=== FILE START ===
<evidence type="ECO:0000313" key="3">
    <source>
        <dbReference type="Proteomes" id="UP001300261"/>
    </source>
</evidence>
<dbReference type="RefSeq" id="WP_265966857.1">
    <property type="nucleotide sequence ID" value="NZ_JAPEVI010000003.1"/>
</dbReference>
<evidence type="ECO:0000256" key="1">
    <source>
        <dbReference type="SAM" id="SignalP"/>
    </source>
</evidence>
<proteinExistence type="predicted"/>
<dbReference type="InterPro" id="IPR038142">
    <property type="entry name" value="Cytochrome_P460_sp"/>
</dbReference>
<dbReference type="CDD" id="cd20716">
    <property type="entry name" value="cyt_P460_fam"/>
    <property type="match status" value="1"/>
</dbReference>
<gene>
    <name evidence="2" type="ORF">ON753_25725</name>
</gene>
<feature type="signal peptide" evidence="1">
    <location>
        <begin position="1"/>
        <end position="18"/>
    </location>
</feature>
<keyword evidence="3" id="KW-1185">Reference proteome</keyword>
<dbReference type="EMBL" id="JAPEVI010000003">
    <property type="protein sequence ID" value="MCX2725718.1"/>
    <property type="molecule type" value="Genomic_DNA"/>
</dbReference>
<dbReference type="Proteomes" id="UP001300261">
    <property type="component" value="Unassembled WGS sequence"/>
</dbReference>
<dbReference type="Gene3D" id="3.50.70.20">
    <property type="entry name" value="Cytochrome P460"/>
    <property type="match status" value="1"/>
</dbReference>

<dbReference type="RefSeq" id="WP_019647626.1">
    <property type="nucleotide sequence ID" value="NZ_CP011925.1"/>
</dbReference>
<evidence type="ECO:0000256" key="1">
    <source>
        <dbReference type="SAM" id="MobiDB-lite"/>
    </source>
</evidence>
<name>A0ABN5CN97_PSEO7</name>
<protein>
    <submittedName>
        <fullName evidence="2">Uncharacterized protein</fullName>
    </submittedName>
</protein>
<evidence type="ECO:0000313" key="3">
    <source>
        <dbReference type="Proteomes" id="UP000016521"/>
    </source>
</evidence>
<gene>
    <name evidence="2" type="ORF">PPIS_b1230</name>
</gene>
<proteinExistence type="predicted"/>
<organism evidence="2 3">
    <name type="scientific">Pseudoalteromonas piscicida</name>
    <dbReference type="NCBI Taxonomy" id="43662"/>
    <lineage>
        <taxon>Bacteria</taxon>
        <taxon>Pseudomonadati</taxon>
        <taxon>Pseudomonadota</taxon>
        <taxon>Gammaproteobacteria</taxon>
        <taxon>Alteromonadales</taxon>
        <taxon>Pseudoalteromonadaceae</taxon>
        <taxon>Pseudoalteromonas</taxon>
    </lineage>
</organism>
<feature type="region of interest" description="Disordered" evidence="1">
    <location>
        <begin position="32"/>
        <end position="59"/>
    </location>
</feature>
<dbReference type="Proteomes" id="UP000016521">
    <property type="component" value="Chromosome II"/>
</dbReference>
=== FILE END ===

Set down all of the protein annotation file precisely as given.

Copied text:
<evidence type="ECO:0000313" key="3">
    <source>
        <dbReference type="Proteomes" id="UP001300261"/>
    </source>
</evidence>
<dbReference type="RefSeq" id="WP_265966857.1">
    <property type="nucleotide sequence ID" value="NZ_JAPEVI010000003.1"/>
</dbReference>
<evidence type="ECO:0000256" key="1">
    <source>
        <dbReference type="SAM" id="SignalP"/>
    </source>
</evidence>
<proteinExistence type="predicted"/>
<dbReference type="InterPro" id="IPR038142">
    <property type="entry name" value="Cytochrome_P460_sp"/>
</dbReference>
<dbReference type="CDD" id="cd20716">
    <property type="entry name" value="cyt_P460_fam"/>
    <property type="match status" value="1"/>
</dbReference>
<gene>
    <name evidence="2" type="ORF">ON753_25725</name>
</gene>
<feature type="signal peptide" evidence="1">
    <location>
        <begin position="1"/>
        <end position="18"/>
    </location>
</feature>
<keyword evidence="3" id="KW-1185">Reference proteome</keyword>
<dbReference type="EMBL" id="JAPEVI010000003">
    <property type="protein sequence ID" value="MCX2725718.1"/>
    <property type="molecule type" value="Genomic_DNA"/>
</dbReference>
<dbReference type="Proteomes" id="UP001300261">
    <property type="component" value="Unassembled WGS sequence"/>
</dbReference>
<dbReference type="Gene3D" id="3.50.70.20">
    <property type="entry name" value="Cytochrome P460"/>
    <property type="match status" value="1"/>
</dbReference>

<dbReference type="RefSeq" id="WP_019647626.1">
    <property type="nucleotide sequence ID" value="NZ_CP011925.1"/>
</dbReference>
<evidence type="ECO:0000256" key="1">
    <source>
        <dbReference type="SAM" id="MobiDB-lite"/>
    </source>
</evidence>
<name>A0ABN5CN97_PSEO7</name>
<protein>
    <submittedName>
        <fullName evidence="2">Uncharacterized protein</fullName>
    </submittedName>
</protein>
<evidence type="ECO:0000313" key="3">
    <source>
        <dbReference type="Proteomes" id="UP000016521"/>
    </source>
</evidence>
<gene>
    <name evidence="2" type="ORF">PPIS_b1230</name>
</gene>
<proteinExistence type="predicted"/>
<organism evidence="2 3">
    <name type="scientific">Pseudoalteromonas piscicida</name>
    <dbReference type="NCBI Taxonomy" id="43662"/>
    <lineage>
        <taxon>Bacteria</taxon>
        <taxon>Pseudomonadati</taxon>
        <taxon>Pseudomonadota</taxon>
        <taxon>Gammaproteobacteria</taxon>
        <taxon>Alteromonadales</taxon>
        <taxon>Pseudoalteromonadaceae</taxon>
        <taxon>Pseudoalteromonas</taxon>
    </lineage>
</organism>
<feature type="region of interest" description="Disordered" evidence="1">
    <location>
        <begin position="32"/>
        <end position="59"/>
    </location>
</feature>
<dbReference type="Proteomes" id="UP000016521">
    <property type="component" value="Chromosome II"/>
</dbReference>